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Old 11-06-2020, 09:20 AM   #1
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2002 Journey hiccup under load

I have a 2002 Journey with the 5.9 300 hp Cummins and 4 speed Allison transmission. Things were working smoothly until it came out of storage this spring. I replaced the coach batteries as they were quite old and on their last legs. When I started on a trip, the voltmeter gauge appeared to be running lower than usual. It appeared that the battery was discharging slightly but after about 5 hrs, it still ran fine. I took it to a freightliner dealer and they replaced the alternator and also said it it had a bad ground (which they supposedly fixed). The voltmeter seems to be where it should be now.

Since then, when I drive in hilly terrain towing our CRV (so it is under load), and the engine downshifts, when the RPM’s are between 2300 and 2500, it will sometime hiccup. This hiccup occurs only some of the time, and it is one hiccup and then maybe 3-5 seconds later another single hiccup, etc. It only does this in this rpm range and only when a lower gear and under load (that is the only time it gets to this rpm range). I have gone back and forth about this hiccup but it seems as if it is trying to shift to a higher gear but does not. Again, under normal conditions, it shifts and runs great and engine braking seems to work great as well.

I don’t typically believe In coincidences so I suspect it could be related to the work that was done. They also put a new muffler on it but I believe this is unrelated. I could not imagine what alternator work would have to do with this but have since read that suspect ground could cause this transmission to act strangely? Does anyone know if this is a shift point for this transmission? Is there a way to troubleshoot this better. It would be hard for a repair shop to troubleshoot it because it does not always happen. I am still not completely convinced that it is not engine related but I have run lots of diesel fuel conditioners through it and this has not resolved it.

Thoughts or suggestions?
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Old 01-09-2021, 03:18 AM   #2
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I just came across your post and see no one has replied with possible causes. Did you find the root cause? If not, I would like to know what type of lift pump your engine uses?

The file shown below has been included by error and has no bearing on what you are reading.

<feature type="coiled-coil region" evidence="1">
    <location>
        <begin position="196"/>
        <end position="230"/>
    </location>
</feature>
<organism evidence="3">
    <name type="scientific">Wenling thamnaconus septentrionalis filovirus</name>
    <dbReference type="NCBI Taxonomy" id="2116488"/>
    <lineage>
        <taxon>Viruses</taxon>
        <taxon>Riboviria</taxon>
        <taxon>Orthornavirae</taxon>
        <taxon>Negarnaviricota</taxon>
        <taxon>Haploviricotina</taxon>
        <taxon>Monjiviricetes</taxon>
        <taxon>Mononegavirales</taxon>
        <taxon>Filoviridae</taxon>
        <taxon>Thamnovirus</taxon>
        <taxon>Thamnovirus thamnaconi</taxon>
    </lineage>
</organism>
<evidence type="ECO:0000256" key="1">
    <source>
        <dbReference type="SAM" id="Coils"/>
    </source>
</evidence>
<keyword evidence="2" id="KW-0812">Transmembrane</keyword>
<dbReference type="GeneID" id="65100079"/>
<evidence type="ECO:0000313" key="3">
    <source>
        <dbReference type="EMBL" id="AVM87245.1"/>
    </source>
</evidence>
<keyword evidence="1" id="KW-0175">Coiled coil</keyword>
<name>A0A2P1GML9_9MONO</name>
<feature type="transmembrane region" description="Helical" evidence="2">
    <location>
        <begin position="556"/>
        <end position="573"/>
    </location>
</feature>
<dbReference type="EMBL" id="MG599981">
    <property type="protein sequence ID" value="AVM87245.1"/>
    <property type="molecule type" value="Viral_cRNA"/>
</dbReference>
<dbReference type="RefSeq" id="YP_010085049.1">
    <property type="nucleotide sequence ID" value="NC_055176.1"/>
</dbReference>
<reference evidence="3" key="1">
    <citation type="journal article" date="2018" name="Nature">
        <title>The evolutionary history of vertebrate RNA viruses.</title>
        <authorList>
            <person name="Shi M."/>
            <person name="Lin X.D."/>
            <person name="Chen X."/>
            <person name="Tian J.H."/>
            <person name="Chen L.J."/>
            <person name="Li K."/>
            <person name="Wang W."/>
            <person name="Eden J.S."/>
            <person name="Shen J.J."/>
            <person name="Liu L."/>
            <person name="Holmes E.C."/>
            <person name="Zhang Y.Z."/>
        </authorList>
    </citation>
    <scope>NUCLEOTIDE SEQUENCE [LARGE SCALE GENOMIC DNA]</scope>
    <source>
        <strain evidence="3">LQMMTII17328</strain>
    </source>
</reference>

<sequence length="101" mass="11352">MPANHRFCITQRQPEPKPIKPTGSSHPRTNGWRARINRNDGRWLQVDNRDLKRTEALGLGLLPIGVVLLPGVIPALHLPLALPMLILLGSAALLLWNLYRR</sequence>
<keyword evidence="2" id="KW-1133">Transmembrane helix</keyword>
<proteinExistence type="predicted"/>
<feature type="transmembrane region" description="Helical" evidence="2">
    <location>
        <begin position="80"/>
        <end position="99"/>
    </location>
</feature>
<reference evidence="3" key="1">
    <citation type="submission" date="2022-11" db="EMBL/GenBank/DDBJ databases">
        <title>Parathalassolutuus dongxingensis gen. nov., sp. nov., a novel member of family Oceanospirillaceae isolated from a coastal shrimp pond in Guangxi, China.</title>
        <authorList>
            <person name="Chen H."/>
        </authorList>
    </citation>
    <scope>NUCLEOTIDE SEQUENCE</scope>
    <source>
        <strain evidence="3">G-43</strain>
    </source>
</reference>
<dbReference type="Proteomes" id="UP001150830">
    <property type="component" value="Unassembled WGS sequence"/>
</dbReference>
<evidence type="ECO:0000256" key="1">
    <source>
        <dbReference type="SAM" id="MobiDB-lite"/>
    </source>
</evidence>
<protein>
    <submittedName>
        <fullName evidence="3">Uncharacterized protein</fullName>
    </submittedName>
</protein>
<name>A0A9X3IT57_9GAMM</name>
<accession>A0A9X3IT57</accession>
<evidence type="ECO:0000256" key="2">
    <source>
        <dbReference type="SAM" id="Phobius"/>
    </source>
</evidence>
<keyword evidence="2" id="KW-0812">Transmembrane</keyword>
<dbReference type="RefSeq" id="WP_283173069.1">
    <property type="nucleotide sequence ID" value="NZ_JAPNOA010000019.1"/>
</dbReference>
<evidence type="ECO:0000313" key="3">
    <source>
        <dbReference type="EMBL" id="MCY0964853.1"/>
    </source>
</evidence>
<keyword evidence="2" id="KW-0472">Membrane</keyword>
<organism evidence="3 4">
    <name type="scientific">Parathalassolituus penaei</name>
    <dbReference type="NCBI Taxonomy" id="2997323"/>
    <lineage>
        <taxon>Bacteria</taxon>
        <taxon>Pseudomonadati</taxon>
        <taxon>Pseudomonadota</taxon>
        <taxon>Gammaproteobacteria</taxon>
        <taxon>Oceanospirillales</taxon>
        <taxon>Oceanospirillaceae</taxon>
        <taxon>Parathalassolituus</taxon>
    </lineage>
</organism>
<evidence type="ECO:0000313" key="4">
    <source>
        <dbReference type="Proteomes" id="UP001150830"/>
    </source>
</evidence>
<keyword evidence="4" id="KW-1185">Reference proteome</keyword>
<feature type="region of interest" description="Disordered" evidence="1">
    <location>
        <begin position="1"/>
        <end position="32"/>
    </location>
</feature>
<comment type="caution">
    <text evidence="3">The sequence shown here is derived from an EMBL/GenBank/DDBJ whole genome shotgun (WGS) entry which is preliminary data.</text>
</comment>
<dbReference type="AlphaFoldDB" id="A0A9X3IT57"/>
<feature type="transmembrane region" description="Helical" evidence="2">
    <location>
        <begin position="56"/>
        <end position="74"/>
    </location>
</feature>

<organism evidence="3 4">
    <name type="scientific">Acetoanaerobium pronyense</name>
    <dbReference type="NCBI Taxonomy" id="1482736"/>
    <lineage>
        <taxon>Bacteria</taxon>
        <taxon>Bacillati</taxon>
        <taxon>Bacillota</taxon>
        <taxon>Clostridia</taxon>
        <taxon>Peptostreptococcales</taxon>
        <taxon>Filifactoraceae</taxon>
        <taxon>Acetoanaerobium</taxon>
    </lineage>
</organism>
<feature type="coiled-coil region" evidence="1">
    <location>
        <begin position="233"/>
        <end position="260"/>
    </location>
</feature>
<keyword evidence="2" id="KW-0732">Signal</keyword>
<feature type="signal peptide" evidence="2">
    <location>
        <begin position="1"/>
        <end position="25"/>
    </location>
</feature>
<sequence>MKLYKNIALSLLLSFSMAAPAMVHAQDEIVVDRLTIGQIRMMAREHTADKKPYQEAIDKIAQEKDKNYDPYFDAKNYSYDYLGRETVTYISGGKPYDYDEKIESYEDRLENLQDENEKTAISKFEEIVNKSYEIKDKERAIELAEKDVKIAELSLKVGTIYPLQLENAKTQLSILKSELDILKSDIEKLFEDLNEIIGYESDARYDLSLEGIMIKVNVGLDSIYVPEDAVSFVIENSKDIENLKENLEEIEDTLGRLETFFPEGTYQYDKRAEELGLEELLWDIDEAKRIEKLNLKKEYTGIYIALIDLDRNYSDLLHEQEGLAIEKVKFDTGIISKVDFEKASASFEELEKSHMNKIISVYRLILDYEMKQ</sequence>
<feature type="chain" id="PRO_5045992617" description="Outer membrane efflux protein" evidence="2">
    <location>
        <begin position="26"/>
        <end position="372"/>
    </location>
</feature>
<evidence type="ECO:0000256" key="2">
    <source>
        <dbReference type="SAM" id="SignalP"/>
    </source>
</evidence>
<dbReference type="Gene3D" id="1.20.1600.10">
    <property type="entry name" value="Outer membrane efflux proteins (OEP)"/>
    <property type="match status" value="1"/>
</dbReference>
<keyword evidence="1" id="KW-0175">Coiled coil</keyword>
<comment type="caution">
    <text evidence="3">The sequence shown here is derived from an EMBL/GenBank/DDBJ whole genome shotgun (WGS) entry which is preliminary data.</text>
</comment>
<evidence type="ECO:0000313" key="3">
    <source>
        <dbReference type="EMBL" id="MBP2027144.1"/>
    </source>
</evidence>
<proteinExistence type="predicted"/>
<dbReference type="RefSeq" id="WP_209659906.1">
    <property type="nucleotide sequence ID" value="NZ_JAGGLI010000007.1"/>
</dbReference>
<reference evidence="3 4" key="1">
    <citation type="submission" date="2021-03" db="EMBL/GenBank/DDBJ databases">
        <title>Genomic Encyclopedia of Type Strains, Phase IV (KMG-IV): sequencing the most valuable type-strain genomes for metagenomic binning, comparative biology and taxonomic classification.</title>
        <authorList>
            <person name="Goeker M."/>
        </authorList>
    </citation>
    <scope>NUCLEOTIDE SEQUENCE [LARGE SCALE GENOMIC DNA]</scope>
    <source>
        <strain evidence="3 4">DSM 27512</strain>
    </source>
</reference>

My thinking is that you are sucking air into your fuel delivery line... into your CAPS pump or V44 pump. I do not know your coach but I can say from my experiences that when you have a high demand on your fuel delivery system, as is the case when you are trying to climb a hill, then you engine will sputter due to air being sucked into your fuel delivery system.

All my experience is with an 2003, ISC-350-CAPS Injection System, but I think the solution is very similar:

* You can change your filters, but the real problem is due to "flappers" disrupting fuel delivery; or you are loosing fuel pressure and flow because air is getting sucked into your fuel line.

Do you have a lift pump that looks like either of these two types in the pictures below? ...If you have 3-bolts holding your lift pump like I do with my ISC-350 then you may just need to tighten those bolts and you will find you "hick-up" gone!

The fuel flow diagram shows I have prevented early injection pump failure by adding a FASS 12V Electric Fuel Pump. I.e., I don't know if this will resolve you problems, but it should.

When your VP44 or CAPS fuel pump is starved of fuel, you may see a "hick-up" but the bigger concern is that your fuel injection pump (VP44 or CAPS) is being starved of fuel and that leads to loss of lubrication... resulting in more heat... and early pump failure costing you $5,000 or more. Consequently, this is NOT a problem you want to ignore.
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Old 01-09-2021, 07:22 AM   #3
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Wow. Thanks for the detailed response. Pictures and all. Unfortunately, I live in the northeast and I have the rv in storage for the winter a few hours away. So I will not be able to look into it further until spring.

One question. When you mention sputtering, what are you describing. This is a single skip like once every 3-5 seconds. When I think of sputtering, I think of general misfiring like a few times a second.